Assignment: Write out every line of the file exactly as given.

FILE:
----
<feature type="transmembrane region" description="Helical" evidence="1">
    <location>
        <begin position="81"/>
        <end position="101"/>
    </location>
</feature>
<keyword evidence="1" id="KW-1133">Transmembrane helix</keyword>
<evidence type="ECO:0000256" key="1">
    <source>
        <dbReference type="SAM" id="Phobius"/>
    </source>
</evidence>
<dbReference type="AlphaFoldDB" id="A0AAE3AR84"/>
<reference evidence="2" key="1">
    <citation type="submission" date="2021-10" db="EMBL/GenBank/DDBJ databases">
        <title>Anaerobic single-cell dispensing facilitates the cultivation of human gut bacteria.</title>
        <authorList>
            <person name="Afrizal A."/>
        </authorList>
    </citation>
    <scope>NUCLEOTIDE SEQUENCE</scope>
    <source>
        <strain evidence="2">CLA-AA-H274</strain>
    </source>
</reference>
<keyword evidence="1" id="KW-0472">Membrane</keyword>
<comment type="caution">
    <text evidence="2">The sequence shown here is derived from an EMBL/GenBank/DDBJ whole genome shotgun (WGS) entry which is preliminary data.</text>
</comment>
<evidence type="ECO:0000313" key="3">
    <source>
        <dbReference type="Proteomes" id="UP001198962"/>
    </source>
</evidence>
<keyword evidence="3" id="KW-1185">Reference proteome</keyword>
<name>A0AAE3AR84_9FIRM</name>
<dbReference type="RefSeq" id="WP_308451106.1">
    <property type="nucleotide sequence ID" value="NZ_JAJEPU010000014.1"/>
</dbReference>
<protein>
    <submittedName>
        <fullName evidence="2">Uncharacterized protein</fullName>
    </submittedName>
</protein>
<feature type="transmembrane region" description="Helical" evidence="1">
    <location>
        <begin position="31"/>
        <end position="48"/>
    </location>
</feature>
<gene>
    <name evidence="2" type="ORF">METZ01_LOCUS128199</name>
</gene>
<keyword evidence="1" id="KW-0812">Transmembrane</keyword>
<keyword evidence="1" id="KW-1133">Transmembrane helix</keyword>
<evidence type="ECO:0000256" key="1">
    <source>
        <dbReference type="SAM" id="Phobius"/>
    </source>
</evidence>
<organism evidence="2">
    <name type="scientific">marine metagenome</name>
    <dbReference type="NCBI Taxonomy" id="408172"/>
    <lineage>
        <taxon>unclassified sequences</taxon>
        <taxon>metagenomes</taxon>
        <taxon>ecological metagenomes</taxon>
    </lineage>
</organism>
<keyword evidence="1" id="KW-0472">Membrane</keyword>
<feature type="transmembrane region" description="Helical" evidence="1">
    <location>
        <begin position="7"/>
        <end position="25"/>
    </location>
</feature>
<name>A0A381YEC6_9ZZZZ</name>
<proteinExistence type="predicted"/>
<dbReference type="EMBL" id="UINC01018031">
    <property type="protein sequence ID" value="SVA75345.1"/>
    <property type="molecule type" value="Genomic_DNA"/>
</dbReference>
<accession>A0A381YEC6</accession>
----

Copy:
<feature type="transmembrane region" description="Helical" evidence="1">
    <location>
        <begin position="81"/>
        <end position="101"/>
    </location>
</feature>
<keyword evidence="1" id="KW-1133">Transmembrane helix</keyword>
<evidence type="ECO:0000256" key="1">
    <source>
        <dbReference type="SAM" id="Phobius"/>
    </source>
</evidence>
<dbReference type="AlphaFoldDB" id="A0AAE3AR84"/>
<reference evidence="2" key="1">
    <citation type="submission" date="2021-10" db="EMBL/GenBank/DDBJ databases">
        <title>Anaerobic single-cell dispensing facilitates the cultivation of human gut bacteria.</title>
        <authorList>
            <person name="Afrizal A."/>
        </authorList>
    </citation>
    <scope>NUCLEOTIDE SEQUENCE</scope>
    <source>
        <strain evidence="2">CLA-AA-H274</strain>
    </source>
</reference>
<keyword evidence="1" id="KW-0472">Membrane</keyword>
<comment type="caution">
    <text evidence="2">The sequence shown here is derived from an EMBL/GenBank/DDBJ whole genome shotgun (WGS) entry which is preliminary data.</text>
</comment>
<evidence type="ECO:0000313" key="3">
    <source>
        <dbReference type="Proteomes" id="UP001198962"/>
    </source>
</evidence>
<keyword evidence="3" id="KW-1185">Reference proteome</keyword>
<name>A0AAE3AR84_9FIRM</name>
<dbReference type="RefSeq" id="WP_308451106.1">
    <property type="nucleotide sequence ID" value="NZ_JAJEPU010000014.1"/>
</dbReference>
<protein>
    <submittedName>
        <fullName evidence="2">Uncharacterized protein</fullName>
    </submittedName>
</protein>
<feature type="transmembrane region" description="Helical" evidence="1">
    <location>
        <begin position="31"/>
        <end position="48"/>
    </location>
</feature>
<gene>
    <name evidence="2" type="ORF">METZ01_LOCUS128199</name>
</gene>
<keyword evidence="1" id="KW-0812">Transmembrane</keyword>
<keyword evidence="1" id="KW-1133">Transmembrane helix</keyword>
<evidence type="ECO:0000256" key="1">
    <source>
        <dbReference type="SAM" id="Phobius"/>
    </source>
</evidence>
<organism evidence="2">
    <name type="scientific">marine metagenome</name>
    <dbReference type="NCBI Taxonomy" id="408172"/>
    <lineage>
        <taxon>unclassified sequences</taxon>
        <taxon>metagenomes</taxon>
        <taxon>ecological metagenomes</taxon>
    </lineage>
</organism>
<keyword evidence="1" id="KW-0472">Membrane</keyword>
<feature type="transmembrane region" description="Helical" evidence="1">
    <location>
        <begin position="7"/>
        <end position="25"/>
    </location>
</feature>
<name>A0A381YEC6_9ZZZZ</name>
<proteinExistence type="predicted"/>
<dbReference type="EMBL" id="UINC01018031">
    <property type="protein sequence ID" value="SVA75345.1"/>
    <property type="molecule type" value="Genomic_DNA"/>
</dbReference>
<accession>A0A381YEC6</accession>